"The magic of theater is you can really try on a lot of different masks very quickly and figure things out about yourself," he said. "You learn a lot about yourself pretending to be somebody else."
While attending Oakton Community College, Malik donned the traditional Muslim headscarf, or hijab.
Since her interest in Islam was growing, and her parents never approved of her theater aspirations anyway, she did not return to the stage and later transferred to DePaul University to major in religious studies.
She married shortly after graduation and had the first of four children in 2001. Life took another turn on Sept. 11 of that year.
She wore a hat instead of a hijab when she left the house that day. In the years that followed, she confronted a new self-consciousness about her faith. She also experienced an emptiness inside.
"In my soul, there was a void," she said. "I tried to think of the time when I was most happy in my life." She thought back to high school.
So she began to write. Inspired by her own encounters with prejudice, her first original play "Unveiled" debuted at 16th Street Theater in 2009.
Her sympathetic portrayals of five modern Muslim women have inspired invitations from synagogues, churches and mosques and apologies from audience members who after seeing the show have reconsidered preconceived notions and stereotypes. The play also has inspired rave reviews from most critics.
Tanya Palmer, director of new play development for the Goodman Theatre, said she has watched Malik and her characters evolve since "Unveiled."
"She's trying to dig a little deeper, so it's not just presenting people grappling with their identity but actually exploring that and the complexity of that," Palmer said. "That's what theater can do. It gets into how complicated it is to be human."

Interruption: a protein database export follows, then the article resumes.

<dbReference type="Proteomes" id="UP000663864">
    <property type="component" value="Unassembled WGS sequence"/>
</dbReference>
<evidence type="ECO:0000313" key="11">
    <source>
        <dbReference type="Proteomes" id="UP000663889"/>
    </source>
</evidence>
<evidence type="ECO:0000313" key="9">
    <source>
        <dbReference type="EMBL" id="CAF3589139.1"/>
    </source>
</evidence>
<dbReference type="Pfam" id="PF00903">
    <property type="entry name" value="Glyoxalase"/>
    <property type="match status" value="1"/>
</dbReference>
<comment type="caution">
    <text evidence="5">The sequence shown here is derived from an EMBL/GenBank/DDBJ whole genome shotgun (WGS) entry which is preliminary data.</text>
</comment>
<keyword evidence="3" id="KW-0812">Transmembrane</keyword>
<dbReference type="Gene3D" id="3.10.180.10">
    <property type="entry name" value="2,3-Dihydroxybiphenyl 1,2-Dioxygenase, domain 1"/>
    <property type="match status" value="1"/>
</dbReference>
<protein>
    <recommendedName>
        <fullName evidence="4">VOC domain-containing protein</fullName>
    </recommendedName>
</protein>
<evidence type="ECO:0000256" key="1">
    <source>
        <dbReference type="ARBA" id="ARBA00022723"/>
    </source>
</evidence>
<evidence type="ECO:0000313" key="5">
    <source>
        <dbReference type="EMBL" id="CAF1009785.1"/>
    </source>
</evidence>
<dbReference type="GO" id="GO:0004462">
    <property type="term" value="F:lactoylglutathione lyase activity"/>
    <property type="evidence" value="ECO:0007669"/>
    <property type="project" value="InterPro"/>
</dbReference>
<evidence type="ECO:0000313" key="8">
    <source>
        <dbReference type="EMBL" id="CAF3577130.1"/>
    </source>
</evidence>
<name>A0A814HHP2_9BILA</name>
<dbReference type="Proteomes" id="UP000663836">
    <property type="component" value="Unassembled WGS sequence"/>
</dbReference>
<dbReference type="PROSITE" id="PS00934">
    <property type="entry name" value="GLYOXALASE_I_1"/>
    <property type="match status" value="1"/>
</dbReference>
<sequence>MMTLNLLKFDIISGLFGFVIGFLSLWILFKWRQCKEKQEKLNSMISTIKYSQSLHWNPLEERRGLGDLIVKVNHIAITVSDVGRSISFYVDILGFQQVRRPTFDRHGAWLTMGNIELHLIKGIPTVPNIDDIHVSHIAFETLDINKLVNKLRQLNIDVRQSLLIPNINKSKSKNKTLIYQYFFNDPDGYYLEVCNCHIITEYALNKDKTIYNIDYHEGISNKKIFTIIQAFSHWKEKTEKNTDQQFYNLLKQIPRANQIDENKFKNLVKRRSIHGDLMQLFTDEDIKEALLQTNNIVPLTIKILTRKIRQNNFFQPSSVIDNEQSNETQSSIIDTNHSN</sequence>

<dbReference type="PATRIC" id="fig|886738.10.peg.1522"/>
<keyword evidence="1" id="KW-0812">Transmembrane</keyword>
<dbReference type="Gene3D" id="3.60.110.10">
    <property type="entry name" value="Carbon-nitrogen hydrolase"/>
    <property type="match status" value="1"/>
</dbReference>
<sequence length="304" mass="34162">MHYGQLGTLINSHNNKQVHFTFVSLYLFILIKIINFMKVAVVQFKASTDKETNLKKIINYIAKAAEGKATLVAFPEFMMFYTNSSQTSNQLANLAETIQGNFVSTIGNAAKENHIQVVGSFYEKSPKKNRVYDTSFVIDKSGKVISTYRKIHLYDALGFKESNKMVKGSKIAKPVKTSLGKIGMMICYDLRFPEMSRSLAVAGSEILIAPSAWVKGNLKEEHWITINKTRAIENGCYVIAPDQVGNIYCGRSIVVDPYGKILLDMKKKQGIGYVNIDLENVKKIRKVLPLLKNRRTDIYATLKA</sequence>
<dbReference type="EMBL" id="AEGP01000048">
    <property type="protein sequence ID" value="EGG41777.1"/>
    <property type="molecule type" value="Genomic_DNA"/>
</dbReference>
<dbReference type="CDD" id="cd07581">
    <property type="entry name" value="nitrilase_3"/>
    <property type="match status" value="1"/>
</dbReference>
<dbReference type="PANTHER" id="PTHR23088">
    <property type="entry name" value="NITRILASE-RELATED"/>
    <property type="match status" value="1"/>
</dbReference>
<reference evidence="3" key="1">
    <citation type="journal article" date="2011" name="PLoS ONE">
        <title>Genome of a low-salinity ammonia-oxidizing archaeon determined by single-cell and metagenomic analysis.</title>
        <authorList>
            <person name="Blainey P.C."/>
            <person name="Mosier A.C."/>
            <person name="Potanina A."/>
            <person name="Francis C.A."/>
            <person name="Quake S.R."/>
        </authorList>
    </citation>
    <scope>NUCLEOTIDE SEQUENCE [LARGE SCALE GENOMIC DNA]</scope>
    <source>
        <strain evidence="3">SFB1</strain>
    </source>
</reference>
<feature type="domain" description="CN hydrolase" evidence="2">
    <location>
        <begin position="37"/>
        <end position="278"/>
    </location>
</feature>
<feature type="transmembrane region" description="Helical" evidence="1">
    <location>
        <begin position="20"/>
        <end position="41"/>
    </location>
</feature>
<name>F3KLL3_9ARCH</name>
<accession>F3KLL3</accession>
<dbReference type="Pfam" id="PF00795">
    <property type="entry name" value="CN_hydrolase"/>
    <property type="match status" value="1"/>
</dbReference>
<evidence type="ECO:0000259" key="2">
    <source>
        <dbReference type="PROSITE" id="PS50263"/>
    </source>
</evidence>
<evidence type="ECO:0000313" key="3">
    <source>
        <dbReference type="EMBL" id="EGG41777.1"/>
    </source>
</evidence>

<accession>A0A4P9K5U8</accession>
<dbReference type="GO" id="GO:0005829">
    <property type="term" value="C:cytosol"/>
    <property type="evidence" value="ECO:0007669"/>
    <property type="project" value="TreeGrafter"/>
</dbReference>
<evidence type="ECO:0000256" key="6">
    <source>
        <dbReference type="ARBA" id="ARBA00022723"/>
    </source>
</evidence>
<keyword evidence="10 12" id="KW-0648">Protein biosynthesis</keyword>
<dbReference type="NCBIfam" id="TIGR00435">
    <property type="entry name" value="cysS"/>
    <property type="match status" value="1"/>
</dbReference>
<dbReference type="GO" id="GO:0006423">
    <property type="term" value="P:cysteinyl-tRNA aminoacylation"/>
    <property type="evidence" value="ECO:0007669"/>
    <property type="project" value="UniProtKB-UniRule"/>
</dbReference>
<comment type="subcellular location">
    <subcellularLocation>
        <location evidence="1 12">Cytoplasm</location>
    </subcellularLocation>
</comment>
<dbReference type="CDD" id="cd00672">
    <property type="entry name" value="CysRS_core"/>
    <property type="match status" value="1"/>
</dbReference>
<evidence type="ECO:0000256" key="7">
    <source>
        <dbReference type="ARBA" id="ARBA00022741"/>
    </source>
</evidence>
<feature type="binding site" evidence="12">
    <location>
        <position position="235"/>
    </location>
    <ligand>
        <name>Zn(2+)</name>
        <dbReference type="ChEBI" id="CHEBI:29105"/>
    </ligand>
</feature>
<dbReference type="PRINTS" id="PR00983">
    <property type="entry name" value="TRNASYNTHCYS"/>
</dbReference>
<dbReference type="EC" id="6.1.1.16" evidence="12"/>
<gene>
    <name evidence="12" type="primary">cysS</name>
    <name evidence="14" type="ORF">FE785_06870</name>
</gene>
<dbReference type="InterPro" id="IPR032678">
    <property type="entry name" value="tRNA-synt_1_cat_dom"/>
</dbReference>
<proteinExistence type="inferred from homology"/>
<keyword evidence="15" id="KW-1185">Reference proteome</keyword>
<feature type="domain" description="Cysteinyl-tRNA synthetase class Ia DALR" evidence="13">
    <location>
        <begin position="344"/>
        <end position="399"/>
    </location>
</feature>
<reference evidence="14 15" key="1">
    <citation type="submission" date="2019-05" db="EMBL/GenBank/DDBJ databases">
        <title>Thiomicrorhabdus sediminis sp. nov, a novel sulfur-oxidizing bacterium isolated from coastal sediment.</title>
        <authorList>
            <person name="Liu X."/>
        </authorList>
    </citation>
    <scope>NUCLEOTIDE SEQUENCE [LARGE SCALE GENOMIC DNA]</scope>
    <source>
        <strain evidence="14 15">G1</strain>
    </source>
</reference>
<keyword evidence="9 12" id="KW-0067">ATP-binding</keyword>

But creating complex characters to represent Islam, which is already widely misunderstood, can be a tricky endeavor.
"I've seen her grappling with being Muslim in a culture that is either unfamiliar with or actually actively hostile toward the Muslim faith and toward faithful Muslims," Palmer said. "There's often an evolution for people who aren't represented much on stage, or when they are represented there are negative representations. They do feel pressure to only show positive representations. ... There is an evolution, not just for Rohina but for South Asian and Middle Eastern playwrights in the U.S. in general in terms of what they see their role is."
Malik's return to her alma mater last month prompted her to dig out her high school yearbook. Its pages were covered with compliments and predictions of a career on Broadway.
"It hasn't happened yet, but it's my dream," she said.
While "Unveiled" is being prepared a stage in France, she especially wants to introduce the play to a New York audience on the 10th anniversary of the terrorist attacks. One colleague recently suggested it would be the wrong time and New Yorkers wouldn't listen.
"I think they will." she said. "I would love for my play to be part of the dialogue."